5th Sunday of Easter - April 28, 2024

 5th Sunday of Easter - April 28, 2024

Acts 9:26-31; 1 John 3:18-24; John 15:1-8

 

Theme: Jesus Is the True Vine, God Is the Vine Grower, and We Are the Branches”

In last Sunday’s Gospel, we heard Jesus identifying himself as the “Good Shepherd” who laid his life on the cross for us to be saved. He is the Good Shepherd who knows us, his sheep, by name, and we are called also to know him, hear his voice, and follow him. Jesus is the Good Shepherd who brings other sheep from another fold, meaning all of us (Jews and Gentiles, white and black, and rich and poor) to make just one flock and one Shepherd. In our turn, we were invited to become the “good shepherds” for our brothers and sisters, capable of “laying down” our lives for them, knowing them (meaning understanding their problems and coming to their aid,) and reaching out to other people and inviting them to join our Church community. Together, we become one family without discrimination.

Today's Gospel passage is the “True Vine” Discourse found in chapter 15 of the Gospel according to John. Its historical context is Jesus’ final comments to his disciples at the Last Supper. Our text (including vv. 9-17 that the lectionary has omitted) is immediately preceded by Jesus’ Last Super Discourses (14:1-14) and his promise to send the Advocate to his disciples (14:15-31). It is followed by Jesus preparing his disciples to know that the world would hate them in the same way it hated him (15:18 – 16:4).

Our Gospel passage is an allegorical account. It presents three interconnected images and describes the roles of each. Jesus is portrayed as the vine. His role is to love his disciples, remain in them, and invite them to remain in him. The branches stand for the believers who are called to remain in Jesus, the vine, to produce much fruit. Finally, God is depicted as the vine grower whose role is to “cut off” believers in Jesus who do not bear fruits and prune those who do.

The first image is Jesus as the “true vine.” His role is to invite believers to remain in him as he remains in them (V.1a, 4a.) The imagery of the vine is typical in the Bible. Israel is portrayed as a vine (Ez 15:2; 17:5-10; 19:10; Hos 10:1; Jer 2: 21) and as a vineyard (see Is 5:1-7; Mt 21:33-46). In Psalms 80: 15, the psalmist identifies the vine as the Son of Man. Also, the Wisdom identifies herself as a vine in Sir 24:17. In our text, there is a eucharistic symbolism in Jesus’ statement, “I am the true vine.” In John 6, Jesus declared that he is the “Bread of life.” Bread and wine are the two species we use in the liturgy of the Mass that become the Body and Blood of Christ.  So, when he speaks of himself as the “true vine,” Jesus affirms that his Blood is the “true wine” that grants us eternal life. We, believers, can “remain” in him, mainly through participation in the Eucharistic celebration, during which we receive his Body and Blood in the Holy Communion.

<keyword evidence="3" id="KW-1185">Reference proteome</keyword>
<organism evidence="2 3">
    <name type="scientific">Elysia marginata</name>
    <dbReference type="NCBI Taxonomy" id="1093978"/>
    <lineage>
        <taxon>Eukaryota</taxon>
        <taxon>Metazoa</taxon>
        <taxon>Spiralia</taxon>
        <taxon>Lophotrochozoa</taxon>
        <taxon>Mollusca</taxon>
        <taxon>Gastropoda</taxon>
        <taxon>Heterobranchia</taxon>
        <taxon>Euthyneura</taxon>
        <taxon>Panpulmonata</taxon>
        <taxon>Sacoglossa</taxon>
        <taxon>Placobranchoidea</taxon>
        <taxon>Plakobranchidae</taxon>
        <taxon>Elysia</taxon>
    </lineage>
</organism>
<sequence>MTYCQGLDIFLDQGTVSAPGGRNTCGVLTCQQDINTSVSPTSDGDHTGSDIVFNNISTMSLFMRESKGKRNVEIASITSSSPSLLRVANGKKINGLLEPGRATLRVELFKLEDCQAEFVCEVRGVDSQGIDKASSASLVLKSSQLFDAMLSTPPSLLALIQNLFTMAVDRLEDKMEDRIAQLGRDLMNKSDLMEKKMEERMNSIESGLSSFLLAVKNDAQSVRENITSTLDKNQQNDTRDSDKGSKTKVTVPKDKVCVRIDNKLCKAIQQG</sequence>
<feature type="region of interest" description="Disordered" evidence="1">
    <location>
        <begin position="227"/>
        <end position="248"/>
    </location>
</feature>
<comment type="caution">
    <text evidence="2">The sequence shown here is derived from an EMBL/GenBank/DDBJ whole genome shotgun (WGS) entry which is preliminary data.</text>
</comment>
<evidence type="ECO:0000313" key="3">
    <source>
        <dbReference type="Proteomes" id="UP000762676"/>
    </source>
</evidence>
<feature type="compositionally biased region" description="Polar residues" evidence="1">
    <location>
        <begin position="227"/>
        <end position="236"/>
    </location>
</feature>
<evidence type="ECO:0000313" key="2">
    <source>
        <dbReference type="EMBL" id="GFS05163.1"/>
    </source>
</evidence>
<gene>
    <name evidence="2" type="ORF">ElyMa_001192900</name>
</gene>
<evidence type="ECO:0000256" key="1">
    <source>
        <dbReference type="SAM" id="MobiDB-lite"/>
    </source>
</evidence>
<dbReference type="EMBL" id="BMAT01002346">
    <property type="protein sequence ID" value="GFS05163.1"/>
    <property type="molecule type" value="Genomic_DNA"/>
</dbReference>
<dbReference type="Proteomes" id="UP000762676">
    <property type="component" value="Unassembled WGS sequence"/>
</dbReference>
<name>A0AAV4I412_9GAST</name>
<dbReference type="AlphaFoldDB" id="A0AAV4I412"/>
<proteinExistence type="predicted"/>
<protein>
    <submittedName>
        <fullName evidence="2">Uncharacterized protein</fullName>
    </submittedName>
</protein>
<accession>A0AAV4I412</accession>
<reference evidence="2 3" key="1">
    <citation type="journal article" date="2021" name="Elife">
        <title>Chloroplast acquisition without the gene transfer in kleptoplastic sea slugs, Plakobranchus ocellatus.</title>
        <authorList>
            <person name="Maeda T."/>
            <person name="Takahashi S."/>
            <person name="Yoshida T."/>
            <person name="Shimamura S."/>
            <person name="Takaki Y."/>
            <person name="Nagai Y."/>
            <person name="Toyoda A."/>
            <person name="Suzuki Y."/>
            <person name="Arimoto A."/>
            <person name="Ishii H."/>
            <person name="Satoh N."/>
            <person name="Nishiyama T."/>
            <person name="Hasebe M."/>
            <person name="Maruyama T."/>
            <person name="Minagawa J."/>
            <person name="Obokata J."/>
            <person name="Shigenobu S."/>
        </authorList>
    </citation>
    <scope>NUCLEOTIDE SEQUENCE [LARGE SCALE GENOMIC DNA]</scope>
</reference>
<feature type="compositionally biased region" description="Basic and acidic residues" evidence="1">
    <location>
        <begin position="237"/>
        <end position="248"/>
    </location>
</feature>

The second image is that of believers as the branches. Christians are the branches whose role is to remain in Jesus, our true vine, as he remains in us (vv. 4-8.) To remain in Jesus means to be attached to him, stay with him, and be in a one-on-one relationship with him, not temporarily but permanently. As to say, whenever sins distance us from God, we must immediately return to him and reconcile with him through the sacrament of confession. And once we are reconciled with God, we must strengthen this relationship in prayer, especially in the Eucharistic celebration. In addition to the sacraments of confession and Eucharist, our second reading tells us that to remain in Jesus, we should keep God’s commandments and do what pleases him (1 Jn 3:18-24.) He summarizes God’s commandments in this phrase, “We should believe in the name of his Son, Jesus Christ, and love one another just as he commanded us.” (1 Jn 3:23). So, to remain in Jesus, we must regularly use the sacrament of confession, participate in the Eucharistic celebrations, believe in Jesus, and love our brothers and sisters.

Jesus gives some reasons why we should remain in him. The first reason is for us to bear much fruit. The fruits here stand for holiness, virtue, and good works. Jesus asserts that like a branch that cannot bear fruit on its own unless it is attached to the vine, we cannot bear the fruits of holiness, virtue, and good works unless we remain in him (see v. 4.). First of all, here, Jesus reminds us that to be Christian is not just avoiding sins but also, and foremost, living our faith in action by doing the good works. In the parable of the Talents (Mt 25:14-30; Lk 19:12-27), Jesus teaches us that eternal life will be granted to those who multiply the gifts that he entrusted us. Saint Paul also says the same thing when he states that we will be judged based on our deeds; eternal life will be granted to those who produce good works (Rm 2:6-11). So, back to our Gospel passage, Jesus reminds us that the only way to bear much fruit (meaning to multiply God’s gifts or produce good works) is to remain in him.